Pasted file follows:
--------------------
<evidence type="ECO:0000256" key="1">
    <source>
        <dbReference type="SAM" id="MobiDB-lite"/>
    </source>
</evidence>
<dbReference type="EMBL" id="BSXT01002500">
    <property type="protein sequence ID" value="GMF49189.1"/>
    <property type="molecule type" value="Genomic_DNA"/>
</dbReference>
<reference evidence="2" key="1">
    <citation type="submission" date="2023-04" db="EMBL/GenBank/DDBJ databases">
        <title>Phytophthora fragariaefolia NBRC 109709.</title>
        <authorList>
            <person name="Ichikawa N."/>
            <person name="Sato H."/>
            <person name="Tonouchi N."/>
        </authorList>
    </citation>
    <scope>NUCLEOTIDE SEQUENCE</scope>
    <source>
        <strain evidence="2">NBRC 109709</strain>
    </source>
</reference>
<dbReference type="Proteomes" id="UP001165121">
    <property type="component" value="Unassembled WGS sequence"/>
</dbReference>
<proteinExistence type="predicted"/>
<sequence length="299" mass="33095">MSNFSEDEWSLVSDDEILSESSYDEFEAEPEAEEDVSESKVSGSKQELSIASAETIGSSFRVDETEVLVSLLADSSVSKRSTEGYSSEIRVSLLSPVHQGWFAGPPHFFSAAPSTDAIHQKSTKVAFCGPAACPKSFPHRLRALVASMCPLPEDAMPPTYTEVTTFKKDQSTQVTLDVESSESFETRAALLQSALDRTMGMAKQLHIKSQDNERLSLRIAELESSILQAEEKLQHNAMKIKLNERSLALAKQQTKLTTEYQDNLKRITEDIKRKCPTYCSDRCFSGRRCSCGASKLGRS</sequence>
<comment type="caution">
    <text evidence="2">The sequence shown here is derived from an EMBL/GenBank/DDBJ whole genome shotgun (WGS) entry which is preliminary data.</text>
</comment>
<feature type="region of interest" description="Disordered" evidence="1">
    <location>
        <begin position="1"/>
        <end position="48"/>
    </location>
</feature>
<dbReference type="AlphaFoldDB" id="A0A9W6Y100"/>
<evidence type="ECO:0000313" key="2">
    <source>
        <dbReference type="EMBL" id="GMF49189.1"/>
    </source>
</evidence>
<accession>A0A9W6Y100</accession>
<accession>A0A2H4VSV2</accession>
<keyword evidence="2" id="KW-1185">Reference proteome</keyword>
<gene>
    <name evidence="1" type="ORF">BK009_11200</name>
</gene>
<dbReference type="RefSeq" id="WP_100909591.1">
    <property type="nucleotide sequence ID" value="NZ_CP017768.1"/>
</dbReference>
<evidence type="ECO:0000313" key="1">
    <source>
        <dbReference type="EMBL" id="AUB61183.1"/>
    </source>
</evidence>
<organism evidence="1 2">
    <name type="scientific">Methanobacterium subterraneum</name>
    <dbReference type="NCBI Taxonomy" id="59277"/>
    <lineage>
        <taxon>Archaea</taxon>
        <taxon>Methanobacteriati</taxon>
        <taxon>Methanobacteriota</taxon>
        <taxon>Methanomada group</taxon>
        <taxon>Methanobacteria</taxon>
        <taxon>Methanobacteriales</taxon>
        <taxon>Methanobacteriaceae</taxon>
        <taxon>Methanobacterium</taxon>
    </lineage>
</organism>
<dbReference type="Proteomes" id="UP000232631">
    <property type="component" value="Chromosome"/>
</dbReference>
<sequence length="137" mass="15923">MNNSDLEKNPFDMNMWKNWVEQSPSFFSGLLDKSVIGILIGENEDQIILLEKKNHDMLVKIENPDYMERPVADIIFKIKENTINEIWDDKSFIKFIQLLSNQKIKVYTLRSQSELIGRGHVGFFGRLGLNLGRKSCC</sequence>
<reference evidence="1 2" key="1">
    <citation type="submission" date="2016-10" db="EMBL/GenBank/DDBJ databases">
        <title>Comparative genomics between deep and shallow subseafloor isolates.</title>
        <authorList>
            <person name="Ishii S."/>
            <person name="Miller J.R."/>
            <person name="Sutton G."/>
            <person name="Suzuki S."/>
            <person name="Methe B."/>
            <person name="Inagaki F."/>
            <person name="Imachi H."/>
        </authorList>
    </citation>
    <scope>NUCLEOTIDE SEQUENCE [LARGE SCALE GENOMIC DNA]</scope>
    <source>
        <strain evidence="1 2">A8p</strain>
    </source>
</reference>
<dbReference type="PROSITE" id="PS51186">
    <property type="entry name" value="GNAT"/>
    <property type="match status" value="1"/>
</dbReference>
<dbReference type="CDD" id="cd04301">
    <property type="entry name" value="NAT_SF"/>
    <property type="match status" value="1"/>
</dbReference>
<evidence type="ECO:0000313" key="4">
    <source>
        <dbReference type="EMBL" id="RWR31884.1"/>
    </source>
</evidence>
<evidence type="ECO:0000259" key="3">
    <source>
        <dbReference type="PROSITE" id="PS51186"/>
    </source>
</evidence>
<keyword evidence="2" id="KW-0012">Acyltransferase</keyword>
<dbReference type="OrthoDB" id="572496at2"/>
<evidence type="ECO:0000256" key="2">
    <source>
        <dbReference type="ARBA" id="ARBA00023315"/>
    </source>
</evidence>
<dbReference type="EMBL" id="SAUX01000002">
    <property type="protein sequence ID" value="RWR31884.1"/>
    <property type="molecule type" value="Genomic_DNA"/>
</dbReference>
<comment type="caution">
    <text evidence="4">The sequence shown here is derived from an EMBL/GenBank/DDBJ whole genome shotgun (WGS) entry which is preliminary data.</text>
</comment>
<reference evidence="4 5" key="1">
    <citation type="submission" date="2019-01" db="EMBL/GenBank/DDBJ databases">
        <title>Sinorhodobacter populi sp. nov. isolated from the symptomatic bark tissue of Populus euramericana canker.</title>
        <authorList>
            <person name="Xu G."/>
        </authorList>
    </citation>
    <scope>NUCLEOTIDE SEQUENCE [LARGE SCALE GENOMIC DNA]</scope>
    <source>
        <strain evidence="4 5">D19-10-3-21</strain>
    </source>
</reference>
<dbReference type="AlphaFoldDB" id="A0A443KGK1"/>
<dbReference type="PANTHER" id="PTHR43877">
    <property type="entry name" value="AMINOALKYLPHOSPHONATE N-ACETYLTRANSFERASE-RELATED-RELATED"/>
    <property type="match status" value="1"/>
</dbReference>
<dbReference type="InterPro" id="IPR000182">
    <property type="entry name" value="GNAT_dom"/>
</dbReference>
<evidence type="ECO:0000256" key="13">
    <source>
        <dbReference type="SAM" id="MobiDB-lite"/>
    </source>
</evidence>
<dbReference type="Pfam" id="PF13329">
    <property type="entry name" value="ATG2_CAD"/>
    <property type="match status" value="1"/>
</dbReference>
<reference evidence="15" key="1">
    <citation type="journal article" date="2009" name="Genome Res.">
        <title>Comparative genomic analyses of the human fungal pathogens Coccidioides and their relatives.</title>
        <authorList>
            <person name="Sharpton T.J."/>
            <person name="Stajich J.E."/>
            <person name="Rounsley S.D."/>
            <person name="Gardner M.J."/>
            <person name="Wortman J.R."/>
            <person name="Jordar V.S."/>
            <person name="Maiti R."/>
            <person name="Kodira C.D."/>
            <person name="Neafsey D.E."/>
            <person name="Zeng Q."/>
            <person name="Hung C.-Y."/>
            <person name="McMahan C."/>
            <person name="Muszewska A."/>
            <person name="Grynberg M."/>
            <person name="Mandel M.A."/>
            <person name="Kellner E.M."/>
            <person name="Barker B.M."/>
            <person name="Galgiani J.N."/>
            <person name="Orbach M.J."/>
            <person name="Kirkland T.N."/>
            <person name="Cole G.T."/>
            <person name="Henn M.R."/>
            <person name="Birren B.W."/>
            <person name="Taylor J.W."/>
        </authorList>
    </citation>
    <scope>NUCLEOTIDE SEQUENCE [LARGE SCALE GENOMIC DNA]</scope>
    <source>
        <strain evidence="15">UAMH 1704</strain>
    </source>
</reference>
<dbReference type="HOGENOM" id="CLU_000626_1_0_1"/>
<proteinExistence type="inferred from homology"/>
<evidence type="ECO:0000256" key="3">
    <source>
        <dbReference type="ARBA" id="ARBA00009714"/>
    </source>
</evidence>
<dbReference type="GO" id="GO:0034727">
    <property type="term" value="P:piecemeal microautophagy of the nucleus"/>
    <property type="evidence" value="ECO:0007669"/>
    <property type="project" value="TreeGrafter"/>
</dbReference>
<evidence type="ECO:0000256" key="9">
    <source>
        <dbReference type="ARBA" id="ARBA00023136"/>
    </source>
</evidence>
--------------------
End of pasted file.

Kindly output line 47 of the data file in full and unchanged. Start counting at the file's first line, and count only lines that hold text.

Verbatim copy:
<gene>